If I try to delineate the character of Robert Finch's sensibility, I find myself wanting to say, perhaps in too large and general a way, that it is a sensibility which aspires to make explicit—but explicit in a way proper to poetry—the Europeanism latent in the Canadian spirit…. The first thing that is striking about Finch is the unity of his sensibility…. Robert Finch has a beautifully coherent and single sensibility, subject and detail, thought and feeling, tone and language, issuing without manipulation from a single organic response. A manner suggestive of coolness and sobriety is constantly capable of surprising us with a kind of subterranean explosiveness, and language, which seems stiff or angular, is in his hands buoyantly mobile and responsive…. (p. 82)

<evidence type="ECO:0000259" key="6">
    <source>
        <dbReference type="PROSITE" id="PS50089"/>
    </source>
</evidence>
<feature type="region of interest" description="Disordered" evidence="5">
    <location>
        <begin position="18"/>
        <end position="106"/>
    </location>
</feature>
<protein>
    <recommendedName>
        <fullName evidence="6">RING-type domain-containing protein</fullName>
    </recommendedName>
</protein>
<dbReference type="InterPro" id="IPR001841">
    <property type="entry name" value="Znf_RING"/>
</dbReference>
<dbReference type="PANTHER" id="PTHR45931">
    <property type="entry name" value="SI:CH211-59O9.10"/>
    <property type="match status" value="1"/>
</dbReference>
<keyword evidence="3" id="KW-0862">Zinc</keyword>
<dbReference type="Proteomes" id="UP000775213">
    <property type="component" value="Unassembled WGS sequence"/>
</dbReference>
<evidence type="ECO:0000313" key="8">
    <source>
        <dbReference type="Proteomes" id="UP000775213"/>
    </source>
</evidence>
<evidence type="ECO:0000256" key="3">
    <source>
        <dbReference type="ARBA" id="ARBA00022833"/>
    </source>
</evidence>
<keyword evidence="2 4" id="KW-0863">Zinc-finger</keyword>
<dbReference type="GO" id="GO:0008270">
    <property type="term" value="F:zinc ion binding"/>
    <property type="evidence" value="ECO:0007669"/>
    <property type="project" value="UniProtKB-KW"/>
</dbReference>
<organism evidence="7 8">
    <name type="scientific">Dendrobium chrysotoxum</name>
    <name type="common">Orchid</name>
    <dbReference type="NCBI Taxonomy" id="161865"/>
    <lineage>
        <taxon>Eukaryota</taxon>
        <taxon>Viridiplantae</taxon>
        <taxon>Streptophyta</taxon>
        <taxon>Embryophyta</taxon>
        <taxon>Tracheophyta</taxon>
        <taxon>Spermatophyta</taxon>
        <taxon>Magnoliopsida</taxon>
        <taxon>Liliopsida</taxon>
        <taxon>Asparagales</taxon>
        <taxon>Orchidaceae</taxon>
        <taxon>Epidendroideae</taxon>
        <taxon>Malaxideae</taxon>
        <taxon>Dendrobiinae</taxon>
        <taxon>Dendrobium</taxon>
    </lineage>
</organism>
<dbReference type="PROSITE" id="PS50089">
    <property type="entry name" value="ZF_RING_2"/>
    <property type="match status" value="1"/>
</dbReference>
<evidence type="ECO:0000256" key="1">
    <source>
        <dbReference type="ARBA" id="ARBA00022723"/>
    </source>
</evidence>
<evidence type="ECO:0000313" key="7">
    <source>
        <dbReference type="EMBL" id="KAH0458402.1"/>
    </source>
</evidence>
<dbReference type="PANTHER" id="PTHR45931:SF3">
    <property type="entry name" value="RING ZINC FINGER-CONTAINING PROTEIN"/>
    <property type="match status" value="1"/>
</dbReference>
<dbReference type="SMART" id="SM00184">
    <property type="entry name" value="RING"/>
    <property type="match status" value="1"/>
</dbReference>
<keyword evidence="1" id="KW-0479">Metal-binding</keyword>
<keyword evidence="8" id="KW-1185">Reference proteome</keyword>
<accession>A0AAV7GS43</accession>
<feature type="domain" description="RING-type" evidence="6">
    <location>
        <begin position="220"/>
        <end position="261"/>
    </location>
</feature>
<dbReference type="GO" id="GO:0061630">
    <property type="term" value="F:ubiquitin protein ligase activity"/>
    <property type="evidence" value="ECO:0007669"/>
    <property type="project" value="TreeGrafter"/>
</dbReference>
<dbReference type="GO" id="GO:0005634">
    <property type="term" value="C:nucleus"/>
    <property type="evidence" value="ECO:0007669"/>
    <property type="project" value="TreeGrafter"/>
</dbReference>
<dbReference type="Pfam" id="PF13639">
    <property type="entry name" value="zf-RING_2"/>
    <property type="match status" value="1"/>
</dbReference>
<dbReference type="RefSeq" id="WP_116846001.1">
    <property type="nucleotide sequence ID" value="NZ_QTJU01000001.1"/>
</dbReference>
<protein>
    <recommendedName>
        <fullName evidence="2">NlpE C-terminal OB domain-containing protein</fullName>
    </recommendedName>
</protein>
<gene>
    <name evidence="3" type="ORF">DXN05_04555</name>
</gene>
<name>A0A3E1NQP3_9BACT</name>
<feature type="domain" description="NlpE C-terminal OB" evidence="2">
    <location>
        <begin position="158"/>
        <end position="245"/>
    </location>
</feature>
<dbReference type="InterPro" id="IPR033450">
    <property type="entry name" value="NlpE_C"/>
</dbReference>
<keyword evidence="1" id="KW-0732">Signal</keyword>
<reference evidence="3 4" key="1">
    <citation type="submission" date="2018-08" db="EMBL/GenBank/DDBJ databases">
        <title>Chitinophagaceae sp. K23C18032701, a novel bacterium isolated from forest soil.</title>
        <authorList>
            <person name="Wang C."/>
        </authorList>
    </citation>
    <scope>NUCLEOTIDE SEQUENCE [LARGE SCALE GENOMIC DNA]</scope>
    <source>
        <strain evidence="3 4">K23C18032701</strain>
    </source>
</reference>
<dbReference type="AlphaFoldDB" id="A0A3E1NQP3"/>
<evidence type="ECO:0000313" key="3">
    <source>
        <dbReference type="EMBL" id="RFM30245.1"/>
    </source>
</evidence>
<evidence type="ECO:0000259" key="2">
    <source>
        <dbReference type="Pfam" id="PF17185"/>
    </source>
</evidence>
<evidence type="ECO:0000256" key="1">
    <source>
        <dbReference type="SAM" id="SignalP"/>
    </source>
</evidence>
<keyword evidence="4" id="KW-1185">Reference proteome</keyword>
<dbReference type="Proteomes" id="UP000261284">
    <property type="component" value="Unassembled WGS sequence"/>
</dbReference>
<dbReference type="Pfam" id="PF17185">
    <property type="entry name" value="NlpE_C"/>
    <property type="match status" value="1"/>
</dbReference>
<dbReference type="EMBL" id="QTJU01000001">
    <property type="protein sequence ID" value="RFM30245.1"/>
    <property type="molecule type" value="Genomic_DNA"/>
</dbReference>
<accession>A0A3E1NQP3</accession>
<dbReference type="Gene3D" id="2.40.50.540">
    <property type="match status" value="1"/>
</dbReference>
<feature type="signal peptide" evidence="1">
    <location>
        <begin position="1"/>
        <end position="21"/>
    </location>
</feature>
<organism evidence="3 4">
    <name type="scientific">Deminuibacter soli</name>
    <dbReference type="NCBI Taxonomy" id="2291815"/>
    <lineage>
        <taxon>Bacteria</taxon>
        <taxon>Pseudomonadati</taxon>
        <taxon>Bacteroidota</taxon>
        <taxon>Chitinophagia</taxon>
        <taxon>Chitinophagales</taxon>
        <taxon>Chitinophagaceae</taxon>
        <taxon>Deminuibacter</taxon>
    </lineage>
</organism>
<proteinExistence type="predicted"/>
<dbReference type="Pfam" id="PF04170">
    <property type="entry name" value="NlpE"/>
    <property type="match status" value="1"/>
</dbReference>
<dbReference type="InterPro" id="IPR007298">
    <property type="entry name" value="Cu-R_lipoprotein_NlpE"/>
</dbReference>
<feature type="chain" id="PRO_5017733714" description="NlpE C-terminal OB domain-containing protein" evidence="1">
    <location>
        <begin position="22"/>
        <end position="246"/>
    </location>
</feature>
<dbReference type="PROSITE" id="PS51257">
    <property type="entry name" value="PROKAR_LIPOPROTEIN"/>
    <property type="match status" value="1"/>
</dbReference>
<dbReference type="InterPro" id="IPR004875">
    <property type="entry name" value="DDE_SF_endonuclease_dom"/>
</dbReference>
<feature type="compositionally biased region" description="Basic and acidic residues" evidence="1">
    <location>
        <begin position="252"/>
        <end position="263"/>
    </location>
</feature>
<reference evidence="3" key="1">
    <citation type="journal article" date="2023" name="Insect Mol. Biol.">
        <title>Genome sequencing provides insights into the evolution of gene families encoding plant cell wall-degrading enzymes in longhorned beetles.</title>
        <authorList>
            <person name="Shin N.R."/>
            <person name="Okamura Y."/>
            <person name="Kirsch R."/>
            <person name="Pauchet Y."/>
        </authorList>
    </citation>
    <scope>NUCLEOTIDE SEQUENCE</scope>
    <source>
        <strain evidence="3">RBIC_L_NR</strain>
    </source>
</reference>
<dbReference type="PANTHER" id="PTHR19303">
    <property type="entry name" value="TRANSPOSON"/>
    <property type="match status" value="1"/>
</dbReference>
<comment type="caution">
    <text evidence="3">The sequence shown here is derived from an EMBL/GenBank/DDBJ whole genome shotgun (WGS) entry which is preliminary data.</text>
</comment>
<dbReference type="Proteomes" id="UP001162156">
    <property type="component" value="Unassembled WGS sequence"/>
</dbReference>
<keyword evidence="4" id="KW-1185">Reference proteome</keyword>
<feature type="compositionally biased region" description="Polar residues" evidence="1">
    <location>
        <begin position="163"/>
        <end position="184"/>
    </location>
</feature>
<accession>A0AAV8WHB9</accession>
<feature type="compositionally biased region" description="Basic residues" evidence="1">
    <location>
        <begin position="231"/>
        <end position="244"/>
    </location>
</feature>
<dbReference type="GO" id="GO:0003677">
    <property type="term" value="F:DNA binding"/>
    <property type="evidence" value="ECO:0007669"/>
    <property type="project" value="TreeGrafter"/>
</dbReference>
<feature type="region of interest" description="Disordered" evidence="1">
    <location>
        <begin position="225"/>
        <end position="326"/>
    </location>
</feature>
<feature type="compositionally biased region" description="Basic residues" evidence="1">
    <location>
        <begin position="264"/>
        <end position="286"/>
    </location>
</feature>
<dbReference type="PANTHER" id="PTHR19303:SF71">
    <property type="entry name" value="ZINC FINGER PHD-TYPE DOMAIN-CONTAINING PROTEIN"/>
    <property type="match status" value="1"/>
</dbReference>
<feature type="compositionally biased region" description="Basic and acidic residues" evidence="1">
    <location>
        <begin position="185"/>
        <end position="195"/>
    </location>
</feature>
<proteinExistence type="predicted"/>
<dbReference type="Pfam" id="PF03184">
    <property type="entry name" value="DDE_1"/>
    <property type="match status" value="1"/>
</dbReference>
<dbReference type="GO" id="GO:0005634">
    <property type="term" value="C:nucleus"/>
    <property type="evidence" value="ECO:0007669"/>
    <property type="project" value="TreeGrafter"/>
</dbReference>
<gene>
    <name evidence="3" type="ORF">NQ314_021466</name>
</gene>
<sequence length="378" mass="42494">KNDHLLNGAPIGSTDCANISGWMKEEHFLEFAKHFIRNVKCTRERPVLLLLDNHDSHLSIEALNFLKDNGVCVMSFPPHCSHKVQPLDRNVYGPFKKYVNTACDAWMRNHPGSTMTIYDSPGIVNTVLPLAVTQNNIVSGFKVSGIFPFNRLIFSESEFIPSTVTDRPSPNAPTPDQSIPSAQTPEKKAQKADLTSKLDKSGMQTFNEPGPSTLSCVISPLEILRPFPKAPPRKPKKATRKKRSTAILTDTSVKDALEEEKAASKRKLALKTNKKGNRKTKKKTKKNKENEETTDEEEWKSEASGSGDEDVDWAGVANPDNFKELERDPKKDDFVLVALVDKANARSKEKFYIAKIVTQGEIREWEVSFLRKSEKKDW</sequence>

[In "The Statue"] there is not a hint of vacancy nor an unfunctioning line or word throughout. Moreover, the two parts of the poem work against each other in a marvelously productive way: in the first part a small boy, a man, a policeman, rustling in a row pursued by the cool menace of the trees, the flowers, the sky, in a chase which seems incapable of being broken or stopped; in the second part, the phase of stillness, the arrest of "only the statue unmoved in its moving stillness." The contrast is one in which each term of the comparison intensifies the reality of the other. Movement and stillness are different, married, and potent…. There is in this poem a muted use of repetition—a boy, a man, a policeman—in the first four...
(The entire section is 627 words.)